Global Payments breach, which affected MasterCard and Visa customers, is only the latest in string of hacks and data thefts that have cost financial institutions millions of dollars.
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Data breaches are no joke. Just ask any chief security officer. In addition to the bad headlines, customer churn, and regulatory headaches associated with data breaches, the monetary costs can add up quickly. Until the Mastercard and Visa hack, the most recent high-profile data breaches have hit largely outside of the financial services industry, with Sony, Michael's Stores, and RSA (which cost parent company EMC close to $66 million) grabbing most of the headlines.
Despite the focus on other industries, though, financial services continue to be a top target for data breaches, caused by hacks, card scams, insider data theft, and the loss of portable devices that contain financial or private information.
The details of the data breaches are downright scary--or ingenious, depending on your point of view. Here are nine of the largest, most recent financial services data breaches:
Fidelity National Information Services (FIS)
Cost: $13 million
After breaking into FIS's network and gaining access to the company's database, a group of criminals obtained 22 legitimate ATM cards. Copies of the cards were made and shipped to Greece, Russia, Spain, Sweden, the Ukraine and the United Kingdom, according to PrivacyRights.org. The criminals altered the cards so that they could be used to withdraw an unlimited amount of cash. A total of $13 million was taken from accounts in 24 hours, between the evening of Saturday, March 5, and Sunday, March 6, 2011. The heist may be one of the most complex and intricate bank hacks of all time, involving numerous criminals in six countries. It sounds like the storyline for a movie, except for the fact that it is fairly geeky cybercrime involving mundane ATMs. Information Sources:Privacyrights.org and KrebsonSecurity.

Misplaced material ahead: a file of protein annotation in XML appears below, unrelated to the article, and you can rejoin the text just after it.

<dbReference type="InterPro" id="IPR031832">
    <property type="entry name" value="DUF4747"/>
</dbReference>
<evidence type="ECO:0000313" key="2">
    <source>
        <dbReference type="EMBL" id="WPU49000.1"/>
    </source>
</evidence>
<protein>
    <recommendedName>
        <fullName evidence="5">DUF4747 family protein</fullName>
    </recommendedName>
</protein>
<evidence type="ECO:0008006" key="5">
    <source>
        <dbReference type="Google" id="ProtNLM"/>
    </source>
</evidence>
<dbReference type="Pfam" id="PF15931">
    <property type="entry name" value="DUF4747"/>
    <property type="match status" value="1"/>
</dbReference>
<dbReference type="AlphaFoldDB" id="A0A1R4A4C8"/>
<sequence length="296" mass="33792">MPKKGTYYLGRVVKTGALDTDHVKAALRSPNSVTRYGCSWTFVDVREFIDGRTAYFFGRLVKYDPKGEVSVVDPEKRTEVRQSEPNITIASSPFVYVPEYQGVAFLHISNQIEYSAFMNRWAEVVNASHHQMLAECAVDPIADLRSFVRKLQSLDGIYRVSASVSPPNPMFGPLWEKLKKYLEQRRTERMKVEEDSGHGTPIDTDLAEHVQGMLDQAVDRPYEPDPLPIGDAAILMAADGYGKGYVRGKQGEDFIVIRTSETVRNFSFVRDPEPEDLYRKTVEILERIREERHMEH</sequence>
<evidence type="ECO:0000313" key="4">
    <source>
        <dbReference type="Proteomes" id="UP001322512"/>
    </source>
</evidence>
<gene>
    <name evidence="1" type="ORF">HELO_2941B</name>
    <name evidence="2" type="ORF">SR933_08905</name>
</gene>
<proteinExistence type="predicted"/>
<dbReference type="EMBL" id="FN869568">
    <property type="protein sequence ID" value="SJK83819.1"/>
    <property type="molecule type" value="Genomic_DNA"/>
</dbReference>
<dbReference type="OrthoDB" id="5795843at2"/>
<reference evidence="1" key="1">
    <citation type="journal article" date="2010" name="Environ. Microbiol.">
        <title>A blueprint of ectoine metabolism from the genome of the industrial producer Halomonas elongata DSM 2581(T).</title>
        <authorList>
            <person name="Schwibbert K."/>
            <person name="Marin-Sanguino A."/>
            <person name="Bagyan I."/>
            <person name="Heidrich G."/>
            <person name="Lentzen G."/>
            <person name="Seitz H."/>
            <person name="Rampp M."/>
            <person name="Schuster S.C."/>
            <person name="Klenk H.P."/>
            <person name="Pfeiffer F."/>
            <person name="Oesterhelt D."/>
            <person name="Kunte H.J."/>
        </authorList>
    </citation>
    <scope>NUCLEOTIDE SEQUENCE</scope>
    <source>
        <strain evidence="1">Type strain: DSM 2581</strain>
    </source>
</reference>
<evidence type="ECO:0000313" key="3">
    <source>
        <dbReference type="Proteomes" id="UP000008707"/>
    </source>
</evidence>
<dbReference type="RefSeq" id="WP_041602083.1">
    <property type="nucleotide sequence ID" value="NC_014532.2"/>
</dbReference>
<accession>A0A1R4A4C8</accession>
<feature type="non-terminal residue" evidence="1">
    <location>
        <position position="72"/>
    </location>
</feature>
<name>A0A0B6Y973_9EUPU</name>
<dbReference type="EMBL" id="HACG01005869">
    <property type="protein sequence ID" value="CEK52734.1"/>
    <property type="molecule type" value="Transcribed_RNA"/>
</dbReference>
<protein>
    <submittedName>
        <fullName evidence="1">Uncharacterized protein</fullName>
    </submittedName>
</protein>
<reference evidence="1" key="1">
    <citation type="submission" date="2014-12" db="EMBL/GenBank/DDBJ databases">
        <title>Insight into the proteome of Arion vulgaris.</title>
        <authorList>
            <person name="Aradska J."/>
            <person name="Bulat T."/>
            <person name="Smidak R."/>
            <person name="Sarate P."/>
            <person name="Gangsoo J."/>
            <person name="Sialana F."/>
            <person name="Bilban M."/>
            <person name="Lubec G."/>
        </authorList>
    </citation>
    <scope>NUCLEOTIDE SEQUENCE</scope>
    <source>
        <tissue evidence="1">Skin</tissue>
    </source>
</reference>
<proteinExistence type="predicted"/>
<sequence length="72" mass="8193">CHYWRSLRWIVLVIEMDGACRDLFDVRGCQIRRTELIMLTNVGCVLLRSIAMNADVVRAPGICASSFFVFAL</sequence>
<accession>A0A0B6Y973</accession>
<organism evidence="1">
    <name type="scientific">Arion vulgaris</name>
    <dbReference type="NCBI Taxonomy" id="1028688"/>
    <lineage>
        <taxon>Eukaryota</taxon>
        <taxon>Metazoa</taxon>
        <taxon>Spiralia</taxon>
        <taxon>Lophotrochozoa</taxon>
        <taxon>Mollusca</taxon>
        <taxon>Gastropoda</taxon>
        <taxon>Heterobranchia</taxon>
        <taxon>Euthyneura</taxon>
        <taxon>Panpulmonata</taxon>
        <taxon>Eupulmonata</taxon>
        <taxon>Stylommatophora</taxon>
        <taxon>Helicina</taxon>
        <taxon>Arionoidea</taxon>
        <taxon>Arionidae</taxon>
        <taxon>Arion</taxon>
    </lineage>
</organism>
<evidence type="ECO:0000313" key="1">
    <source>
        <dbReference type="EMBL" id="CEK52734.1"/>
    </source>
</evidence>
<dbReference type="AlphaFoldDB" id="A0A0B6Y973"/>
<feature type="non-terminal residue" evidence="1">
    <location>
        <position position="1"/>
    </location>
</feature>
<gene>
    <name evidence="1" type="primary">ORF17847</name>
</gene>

As companies increase their use of cloud-based applications, IT and security professionals must make some tough and far-reaching decisions about how to provision, deprovision, and otherwise manage user access. This Dark Reading report, How To Manage Identity In The Public Cloud, examines the options and provides recommendations for determining which one is right for your organization. (Free registration required.)
Open Dental before version 18.4 transmits the entire user database over the network when a remote unathenticated user accesses the command prompt. This allows the attacker to gain access to usernames, password hashes, privilege levels, and more.
Open Dental before version 18.4 installs a mysql database and uses the default credentials of "root" with a blank password. This allows anyone on the network with access to the server to access all database information.